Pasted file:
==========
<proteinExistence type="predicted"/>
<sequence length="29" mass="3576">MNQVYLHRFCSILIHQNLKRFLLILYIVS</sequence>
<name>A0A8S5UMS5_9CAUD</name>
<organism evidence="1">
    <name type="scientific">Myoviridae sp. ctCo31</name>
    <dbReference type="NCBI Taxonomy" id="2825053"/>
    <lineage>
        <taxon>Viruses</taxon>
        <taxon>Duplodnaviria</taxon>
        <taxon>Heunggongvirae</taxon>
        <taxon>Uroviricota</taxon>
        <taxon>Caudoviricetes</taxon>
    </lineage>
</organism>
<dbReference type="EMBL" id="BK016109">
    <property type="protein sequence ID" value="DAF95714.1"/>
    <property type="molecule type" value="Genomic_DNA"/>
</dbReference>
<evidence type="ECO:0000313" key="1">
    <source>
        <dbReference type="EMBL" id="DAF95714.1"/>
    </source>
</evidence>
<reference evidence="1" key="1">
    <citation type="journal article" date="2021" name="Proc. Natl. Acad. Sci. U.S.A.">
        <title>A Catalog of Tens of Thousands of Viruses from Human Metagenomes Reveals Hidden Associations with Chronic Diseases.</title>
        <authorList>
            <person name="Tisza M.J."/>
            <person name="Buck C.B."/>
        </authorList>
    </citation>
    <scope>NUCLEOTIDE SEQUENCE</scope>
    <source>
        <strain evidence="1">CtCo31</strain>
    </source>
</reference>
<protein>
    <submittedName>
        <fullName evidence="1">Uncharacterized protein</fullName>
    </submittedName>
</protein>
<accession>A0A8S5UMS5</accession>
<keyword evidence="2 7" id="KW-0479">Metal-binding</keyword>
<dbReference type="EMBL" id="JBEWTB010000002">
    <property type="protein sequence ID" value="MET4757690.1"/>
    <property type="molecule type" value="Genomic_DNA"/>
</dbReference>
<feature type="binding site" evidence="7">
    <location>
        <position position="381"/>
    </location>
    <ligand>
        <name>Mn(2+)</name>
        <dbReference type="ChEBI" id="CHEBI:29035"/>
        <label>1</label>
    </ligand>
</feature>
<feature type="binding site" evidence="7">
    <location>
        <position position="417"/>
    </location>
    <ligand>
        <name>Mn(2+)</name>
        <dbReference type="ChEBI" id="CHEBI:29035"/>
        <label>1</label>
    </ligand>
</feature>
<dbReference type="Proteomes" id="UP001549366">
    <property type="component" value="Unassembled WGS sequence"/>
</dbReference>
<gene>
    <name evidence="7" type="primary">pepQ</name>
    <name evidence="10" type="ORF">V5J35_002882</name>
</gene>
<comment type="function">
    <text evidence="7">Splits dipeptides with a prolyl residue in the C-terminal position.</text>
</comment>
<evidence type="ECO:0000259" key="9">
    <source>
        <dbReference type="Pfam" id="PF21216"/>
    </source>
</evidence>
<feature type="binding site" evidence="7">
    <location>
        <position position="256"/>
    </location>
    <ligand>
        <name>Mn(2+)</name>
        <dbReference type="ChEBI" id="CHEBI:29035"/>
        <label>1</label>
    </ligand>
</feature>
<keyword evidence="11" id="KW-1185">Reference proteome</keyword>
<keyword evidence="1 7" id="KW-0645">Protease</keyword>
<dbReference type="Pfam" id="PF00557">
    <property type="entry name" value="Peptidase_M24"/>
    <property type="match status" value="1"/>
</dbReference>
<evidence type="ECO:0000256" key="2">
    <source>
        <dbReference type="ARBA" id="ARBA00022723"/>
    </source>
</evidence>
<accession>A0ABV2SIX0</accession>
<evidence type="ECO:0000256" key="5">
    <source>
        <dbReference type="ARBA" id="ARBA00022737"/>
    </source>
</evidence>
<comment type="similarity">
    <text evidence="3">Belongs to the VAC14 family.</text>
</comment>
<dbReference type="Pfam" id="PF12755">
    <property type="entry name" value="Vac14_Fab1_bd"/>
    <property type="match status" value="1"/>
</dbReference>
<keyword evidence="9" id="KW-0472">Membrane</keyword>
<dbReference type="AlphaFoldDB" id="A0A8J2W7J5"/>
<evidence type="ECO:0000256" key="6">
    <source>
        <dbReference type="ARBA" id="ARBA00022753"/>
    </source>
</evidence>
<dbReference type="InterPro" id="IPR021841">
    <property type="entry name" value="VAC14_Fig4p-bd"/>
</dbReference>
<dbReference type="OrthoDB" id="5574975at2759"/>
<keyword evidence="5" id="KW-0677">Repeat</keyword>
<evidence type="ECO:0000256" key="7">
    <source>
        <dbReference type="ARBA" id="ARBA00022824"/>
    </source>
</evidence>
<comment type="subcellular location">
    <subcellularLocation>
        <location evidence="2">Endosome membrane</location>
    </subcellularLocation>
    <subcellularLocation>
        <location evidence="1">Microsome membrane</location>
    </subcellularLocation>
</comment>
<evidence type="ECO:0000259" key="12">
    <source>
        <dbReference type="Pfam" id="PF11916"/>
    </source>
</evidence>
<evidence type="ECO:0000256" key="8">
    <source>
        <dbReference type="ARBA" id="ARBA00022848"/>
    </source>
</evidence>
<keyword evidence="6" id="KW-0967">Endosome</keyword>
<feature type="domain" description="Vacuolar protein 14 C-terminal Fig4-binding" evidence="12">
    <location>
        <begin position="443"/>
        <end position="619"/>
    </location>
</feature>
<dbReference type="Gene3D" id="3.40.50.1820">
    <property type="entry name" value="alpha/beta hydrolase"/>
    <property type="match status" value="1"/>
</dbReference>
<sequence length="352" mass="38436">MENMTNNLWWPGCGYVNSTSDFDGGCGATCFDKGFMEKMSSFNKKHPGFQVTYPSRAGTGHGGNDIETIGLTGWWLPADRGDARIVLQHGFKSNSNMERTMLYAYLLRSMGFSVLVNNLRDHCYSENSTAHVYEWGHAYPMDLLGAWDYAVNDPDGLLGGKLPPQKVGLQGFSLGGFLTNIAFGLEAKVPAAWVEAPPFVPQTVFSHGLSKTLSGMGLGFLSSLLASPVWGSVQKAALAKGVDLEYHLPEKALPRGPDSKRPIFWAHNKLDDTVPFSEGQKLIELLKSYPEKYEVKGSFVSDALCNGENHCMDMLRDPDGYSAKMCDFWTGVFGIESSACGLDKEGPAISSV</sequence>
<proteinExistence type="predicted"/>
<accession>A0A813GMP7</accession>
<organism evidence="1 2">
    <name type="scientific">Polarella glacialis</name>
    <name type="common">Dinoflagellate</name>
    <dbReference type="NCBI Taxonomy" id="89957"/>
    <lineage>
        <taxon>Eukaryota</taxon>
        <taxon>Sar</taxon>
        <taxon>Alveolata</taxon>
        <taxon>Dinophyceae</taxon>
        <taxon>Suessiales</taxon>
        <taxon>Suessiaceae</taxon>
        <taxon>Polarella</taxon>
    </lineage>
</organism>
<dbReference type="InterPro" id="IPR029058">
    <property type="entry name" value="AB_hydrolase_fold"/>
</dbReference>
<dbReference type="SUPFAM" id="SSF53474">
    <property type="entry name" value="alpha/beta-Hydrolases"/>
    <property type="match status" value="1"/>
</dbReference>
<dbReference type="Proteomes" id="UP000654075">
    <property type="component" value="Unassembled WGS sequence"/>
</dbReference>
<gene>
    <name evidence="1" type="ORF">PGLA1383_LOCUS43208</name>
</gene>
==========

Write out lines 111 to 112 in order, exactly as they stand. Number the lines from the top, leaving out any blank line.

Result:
    <text evidence="3">Belongs to the VAC14 family.</text>
</comment>